Careers started via The Stage
In 1956, Writer John Osborne submitted his script for Look Back in Anger in response to an advertisement by the soon-to-be-launched Royal Court
Dusty Springfield responded to an advertisement for female singers in
Kenneth Branagh landed the lead role in The Billy Trilogy, in the BBC Play for Today series, after it was advertised in the paper. Ricky Tomlinson responded to an ad for United Kingdom, another Play for Today, in
Writer and broadcaster Sandi Toksvig landed her first television job playing the part of Ethel in No. 73 after answering an ad in The Stage. She played the part for five years.
Elite movie trailer
yes, good direction - yes, but good acting as well, or else the rest in
Television presenter Maggie Philbin won her first major role, as a co-presenter of Multi-Coloured Swap Shop, after answering an advertisement in The
Ned Sherrin, producer of the satirical BBC television programme That Was The Week That Was, hired David Frost as its presenter after reading a favourable review of Frost's London comedy cabaret show in The
A number of pop groups have recruited all or some of their members through advertisements placed in the newspaper, most notably the Spice Girls in
1994, Scooch in 1998 and 5ive in 1997.
Lee Mead (the actor who won BBC One talent show Any Dream Will Do to gain the lead role in Joseph and the Amazing Technicolor Dreamcoat) got his first professional job, working on a cruise ship, through a recruitment ad in the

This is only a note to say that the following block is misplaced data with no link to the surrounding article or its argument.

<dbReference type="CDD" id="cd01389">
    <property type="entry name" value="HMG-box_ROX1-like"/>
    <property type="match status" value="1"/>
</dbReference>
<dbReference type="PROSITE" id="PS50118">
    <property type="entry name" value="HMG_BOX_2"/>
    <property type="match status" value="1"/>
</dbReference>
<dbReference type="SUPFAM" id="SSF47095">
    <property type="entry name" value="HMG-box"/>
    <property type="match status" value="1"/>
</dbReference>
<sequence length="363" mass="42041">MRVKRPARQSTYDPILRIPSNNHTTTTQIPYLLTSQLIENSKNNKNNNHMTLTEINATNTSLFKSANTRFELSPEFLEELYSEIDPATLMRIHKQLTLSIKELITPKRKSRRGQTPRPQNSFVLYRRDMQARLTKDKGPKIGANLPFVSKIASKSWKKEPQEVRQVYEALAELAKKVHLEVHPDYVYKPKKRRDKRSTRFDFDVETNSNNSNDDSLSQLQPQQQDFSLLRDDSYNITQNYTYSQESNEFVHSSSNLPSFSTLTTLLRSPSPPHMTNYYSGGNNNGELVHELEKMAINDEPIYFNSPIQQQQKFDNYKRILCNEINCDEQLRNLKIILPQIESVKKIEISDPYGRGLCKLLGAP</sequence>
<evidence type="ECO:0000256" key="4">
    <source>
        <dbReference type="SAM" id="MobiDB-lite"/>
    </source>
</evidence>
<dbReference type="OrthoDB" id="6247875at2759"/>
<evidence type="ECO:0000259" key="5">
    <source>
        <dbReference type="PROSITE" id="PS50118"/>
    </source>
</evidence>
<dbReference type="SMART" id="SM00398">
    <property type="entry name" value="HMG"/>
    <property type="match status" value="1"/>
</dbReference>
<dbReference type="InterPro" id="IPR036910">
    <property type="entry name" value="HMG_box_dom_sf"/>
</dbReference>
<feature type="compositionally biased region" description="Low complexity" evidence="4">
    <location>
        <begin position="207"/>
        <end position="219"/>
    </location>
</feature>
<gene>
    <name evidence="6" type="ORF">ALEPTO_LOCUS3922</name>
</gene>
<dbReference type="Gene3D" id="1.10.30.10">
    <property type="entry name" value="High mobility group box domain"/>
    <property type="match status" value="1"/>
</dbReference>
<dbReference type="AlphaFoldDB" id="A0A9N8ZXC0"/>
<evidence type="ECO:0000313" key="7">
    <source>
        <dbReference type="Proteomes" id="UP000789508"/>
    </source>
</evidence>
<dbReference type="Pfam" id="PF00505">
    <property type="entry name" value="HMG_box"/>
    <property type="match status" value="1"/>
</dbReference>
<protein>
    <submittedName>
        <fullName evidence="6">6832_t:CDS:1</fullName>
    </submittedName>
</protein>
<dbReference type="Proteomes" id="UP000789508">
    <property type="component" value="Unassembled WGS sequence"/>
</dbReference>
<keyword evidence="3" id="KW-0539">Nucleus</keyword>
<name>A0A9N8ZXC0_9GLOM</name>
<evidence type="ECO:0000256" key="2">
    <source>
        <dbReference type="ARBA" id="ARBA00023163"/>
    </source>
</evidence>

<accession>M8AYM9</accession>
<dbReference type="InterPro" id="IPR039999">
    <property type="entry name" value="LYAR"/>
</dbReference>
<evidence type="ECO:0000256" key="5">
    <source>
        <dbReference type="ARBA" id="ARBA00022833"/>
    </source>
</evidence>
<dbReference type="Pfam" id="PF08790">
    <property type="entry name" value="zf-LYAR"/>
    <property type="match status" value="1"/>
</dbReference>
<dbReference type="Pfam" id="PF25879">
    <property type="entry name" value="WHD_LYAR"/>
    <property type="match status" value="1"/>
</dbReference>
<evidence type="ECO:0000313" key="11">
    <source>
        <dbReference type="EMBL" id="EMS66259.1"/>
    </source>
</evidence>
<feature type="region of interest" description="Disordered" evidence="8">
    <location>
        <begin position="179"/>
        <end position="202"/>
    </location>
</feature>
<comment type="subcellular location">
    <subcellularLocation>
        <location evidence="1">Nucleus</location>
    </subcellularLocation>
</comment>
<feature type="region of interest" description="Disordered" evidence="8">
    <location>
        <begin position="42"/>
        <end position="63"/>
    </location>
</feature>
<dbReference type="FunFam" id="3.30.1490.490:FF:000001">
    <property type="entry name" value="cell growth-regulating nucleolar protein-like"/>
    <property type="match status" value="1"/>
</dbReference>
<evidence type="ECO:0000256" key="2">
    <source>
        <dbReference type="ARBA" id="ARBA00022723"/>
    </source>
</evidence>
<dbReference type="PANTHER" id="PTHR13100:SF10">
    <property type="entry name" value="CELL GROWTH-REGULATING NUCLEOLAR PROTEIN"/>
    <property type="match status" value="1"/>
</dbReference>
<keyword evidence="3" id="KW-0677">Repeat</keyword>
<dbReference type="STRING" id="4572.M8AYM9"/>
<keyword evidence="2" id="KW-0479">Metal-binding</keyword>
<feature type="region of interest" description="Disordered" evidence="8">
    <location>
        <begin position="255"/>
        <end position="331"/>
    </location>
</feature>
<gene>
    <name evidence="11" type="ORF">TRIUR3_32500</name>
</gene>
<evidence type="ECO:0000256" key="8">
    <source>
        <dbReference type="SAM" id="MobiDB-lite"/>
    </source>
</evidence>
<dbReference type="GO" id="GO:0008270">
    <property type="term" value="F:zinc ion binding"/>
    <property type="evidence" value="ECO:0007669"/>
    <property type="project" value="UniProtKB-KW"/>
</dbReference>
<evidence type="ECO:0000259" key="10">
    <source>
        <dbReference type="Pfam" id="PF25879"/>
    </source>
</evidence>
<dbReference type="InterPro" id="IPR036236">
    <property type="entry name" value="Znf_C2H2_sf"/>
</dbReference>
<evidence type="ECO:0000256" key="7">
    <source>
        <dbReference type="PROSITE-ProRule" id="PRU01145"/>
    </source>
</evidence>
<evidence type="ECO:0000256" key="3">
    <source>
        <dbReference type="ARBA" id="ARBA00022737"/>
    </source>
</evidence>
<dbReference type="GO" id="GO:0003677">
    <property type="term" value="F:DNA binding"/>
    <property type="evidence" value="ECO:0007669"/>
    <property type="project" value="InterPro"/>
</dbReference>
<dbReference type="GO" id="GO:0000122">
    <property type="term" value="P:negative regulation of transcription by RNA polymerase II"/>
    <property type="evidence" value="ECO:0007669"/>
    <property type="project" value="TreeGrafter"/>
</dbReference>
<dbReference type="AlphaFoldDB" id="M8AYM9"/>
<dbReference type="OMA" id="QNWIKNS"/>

Television presenter Ben Shephard auditioned for GMTV children's show Diggit following an advert in The Stage. While he did not get the part, he met Andi Peters, who subsequently hired him for the Channel 4 youth strand
Pixie Lott responded to an advertisement for female singers when she was 16.
The Dolly Rockers were formed after they responded to an advert in The Stage. They subsequently went on X Factor but failed to make it to the live shows. They signed a contract with Parlophone, an imprint of EMI, and have worked with hit maker Ray Hedges.
1880–1901 Charles Carson
1901–1904 Maurice Comerford
1904–1937 Lionel Carson
1937–1943 Bernard Weller
1943–1952 S.R. Littlewood
1952–1972 Eric Johns
1972–1992 Peter Hepple
1992–1994 Jeremy Jehu
1994–present Brian Attwood
Ian McKellen on acting
This article contains too many or too-lengthy quotations for an encyclopedic entry. Please help improve the article by editing it to take facts from excessively quoted material and rewrite them as sourced original prose. Consider transferring direct quotations to Wikiquote. (October 2009)
"The moment you have arrived in the profession is when you realise you don't have to read The Stage" - Noël Coward (attributed)
"The stage would not be the stage without The Stage" - Laurence Olivier (The Stage, 25 October 1976)
"There's no yellow brick road that's going to lead you straight to Oz, but there are a few things you can do and one of them is look in the back of The Stage." - Ben